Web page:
When American swamp crayfish were sighted for the first time on the paths and meadows of the Tiergarten in Berlin in 2017, it caused a stir. Presumably, the offspring of abandoned animals initially reproduced unnoticed before hunger or lack of space drove them out of the park waters and into the public eye.
For the past five years, the invasive species, which is actually native to the southern United States and northern Mexico, has been taken out of the waters year after year in the summer. This is to prevent it from spreading further. The voracious and migratory animals are considered a threat to native species and ecosystems – not only in Berlin, but throughout the European Union.
In addition to the American red swamp crayfish (Procambarus clarkii), there are numerous other immigrant species in Berlin that cause problems for people and/or nature: giant hogweed, tree of heaven and narrow-leaved waterweed as well as Egyptian goose, raccoon or nutria.
According to the Federal Agency for Nature Conservation, around 900 species have settled here permanently throughout Germany since 1492 – the year scientists use as the boundary for distinguishing between foreign and native. 66 animal and plant species are on a list drawn up by the EU Commission, the so-called Union list of invasive species. The member countries must prevent the introduction of these species or stop their unchecked spread once they have arrived.
“For species that are not yet native here, you have a very good chance of keeping them away,” says Ingolf Kühn from the Helmholtz Center for Environmental Research (UFZ) in Halle. “With species that are already established, such as the swamp crabs or the giant hogweed, it is no longer possible to eliminate them. Then it’s a matter of containing the stocks and keeping the species away from particularly sensitive areas such as nature reserves.”
In the case of the red American swamp crabs, this means above all: catching animals. In Berlin, the senate administration has commissioned a fisherman to do this. The caught animals are sold to Berlin restaurateurs, among others. “We see this as an opportunity to find an ecological and sustainable solution to a problem,” says Lukas Bosch, co-founder of the company HolyCrab, which takes over the organization from catching to sale.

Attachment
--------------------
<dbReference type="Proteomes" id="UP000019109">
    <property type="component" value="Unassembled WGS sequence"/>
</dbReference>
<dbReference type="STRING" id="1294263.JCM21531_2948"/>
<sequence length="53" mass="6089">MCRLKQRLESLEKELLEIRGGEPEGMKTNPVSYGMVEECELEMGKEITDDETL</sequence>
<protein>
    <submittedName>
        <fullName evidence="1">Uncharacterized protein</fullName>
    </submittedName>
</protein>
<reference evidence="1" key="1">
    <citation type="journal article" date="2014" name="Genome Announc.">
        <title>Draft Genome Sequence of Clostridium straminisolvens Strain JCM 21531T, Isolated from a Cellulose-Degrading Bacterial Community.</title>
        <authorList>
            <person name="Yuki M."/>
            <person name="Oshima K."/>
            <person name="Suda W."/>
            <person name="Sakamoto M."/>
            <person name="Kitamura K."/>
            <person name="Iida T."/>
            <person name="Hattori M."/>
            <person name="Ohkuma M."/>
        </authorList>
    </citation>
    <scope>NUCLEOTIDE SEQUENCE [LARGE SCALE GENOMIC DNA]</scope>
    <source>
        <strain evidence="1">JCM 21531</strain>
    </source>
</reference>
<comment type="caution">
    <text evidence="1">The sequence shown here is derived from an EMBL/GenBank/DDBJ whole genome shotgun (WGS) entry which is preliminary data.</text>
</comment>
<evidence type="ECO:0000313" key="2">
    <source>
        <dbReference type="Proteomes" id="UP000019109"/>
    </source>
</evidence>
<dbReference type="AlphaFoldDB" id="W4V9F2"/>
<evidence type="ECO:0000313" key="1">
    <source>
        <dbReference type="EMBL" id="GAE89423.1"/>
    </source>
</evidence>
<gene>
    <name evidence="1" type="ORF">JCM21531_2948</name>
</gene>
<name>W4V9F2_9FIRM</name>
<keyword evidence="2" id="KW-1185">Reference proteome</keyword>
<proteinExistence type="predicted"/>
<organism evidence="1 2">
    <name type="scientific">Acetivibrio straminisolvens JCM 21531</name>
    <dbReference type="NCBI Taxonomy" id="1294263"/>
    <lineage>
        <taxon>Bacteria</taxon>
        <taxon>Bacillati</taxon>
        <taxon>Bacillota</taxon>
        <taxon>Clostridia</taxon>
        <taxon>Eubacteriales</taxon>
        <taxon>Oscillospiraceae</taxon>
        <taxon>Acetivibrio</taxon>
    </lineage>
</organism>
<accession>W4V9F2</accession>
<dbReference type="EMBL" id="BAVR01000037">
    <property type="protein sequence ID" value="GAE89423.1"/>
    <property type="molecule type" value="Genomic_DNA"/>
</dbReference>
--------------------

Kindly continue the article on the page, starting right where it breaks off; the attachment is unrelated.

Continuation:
“In terms of regenerative fishing, you can reduce the stock to a tolerable level and at the same time market a regional, exotic product economically.” In a nutshell, the concept is reflected in the company motto: “If you can’t beat it, eat it” – eat what you can’t get rid of.
However, not all invasive species can be fought with knife and fork, and in many cases there is a risk of massive economic damage if they spread. For example, combating giant hogweed, which can cause severe skin damage when touched, incurs considerable costs. “Ash dieback can be problematic for forestry,” says Kühn, giving another example. “The disease is caused by an introduced Asian fungus and can lead to the death of the trees.”
Combating invasive species is often like a Sisyphus task: Mammals are hunted down, insects are killed with targeted poisons, or plants are painstakingly uprooted. Uncompromisingly relying on the expulsion of an invasive species is often not expedient, says Sebastian Kolberg, species protection officer at the German Nature Conservation Union (Nabu). It often makes more sense to strengthen the ecosystem as a whole.
“You have to take a close look at which species you want to protect on a case-by-case basis,” says Kolberg. “And then you have to think about what this species needs to survive, how you can help it and, for example, create natural shelters.”
Important in this context: Not all newcomers are a danger to people or nature. Experts put the proportion at around ten percent. “Especially with the plants, many of the neophytes do not cause any problems, on the contrary,” says wildlife expert Derk Ehlert from the Berlin environmental administration. “Our parks would probably have far fewer species if there were no neophytes.”
On the other hand, there are also numerous native species that can become problematic if they disturb the sensitive ecological balance through excessive reproduction or threaten human health, such as the example of the oak processionary moth, which is often fought over a large area.
In general, nature is constantly changing – and so is the assessment of animal and plant species. “The tree of heaven, which originated in China, has been planted here for around 250 years and has been cherished and cared for as a beautiful city tree for a long time,” says Ehlert. “For about 80 years, the species has been spreading massively because the winters have become warmer and the frost-sensitive young trees are increasingly surviving.” Today, the tree of heaven is officially undesirable, also because it can get stuck in every crack and damage infrastructure such as roads or walls.
In order to prevent foreign species from being introduced in the future, it is also necessary to create and educate people about the problem, says Kühn, for example in gardening companies or road maintenance depots. “They need to know, for example, that equipment should be cleaned before driving from A to B to prevent seeds from being transported.” Pet shops and nurseries are also not allowed to sell potentially problematic species, or at least only with a corresponding warning.
With climate change, the situation is unlikely to ease in the coming years. According to UFZ researcher Kühn, there could be fewer frost-loving species, but most of the species introduced come from warmer countries and will benefit from the expected changes.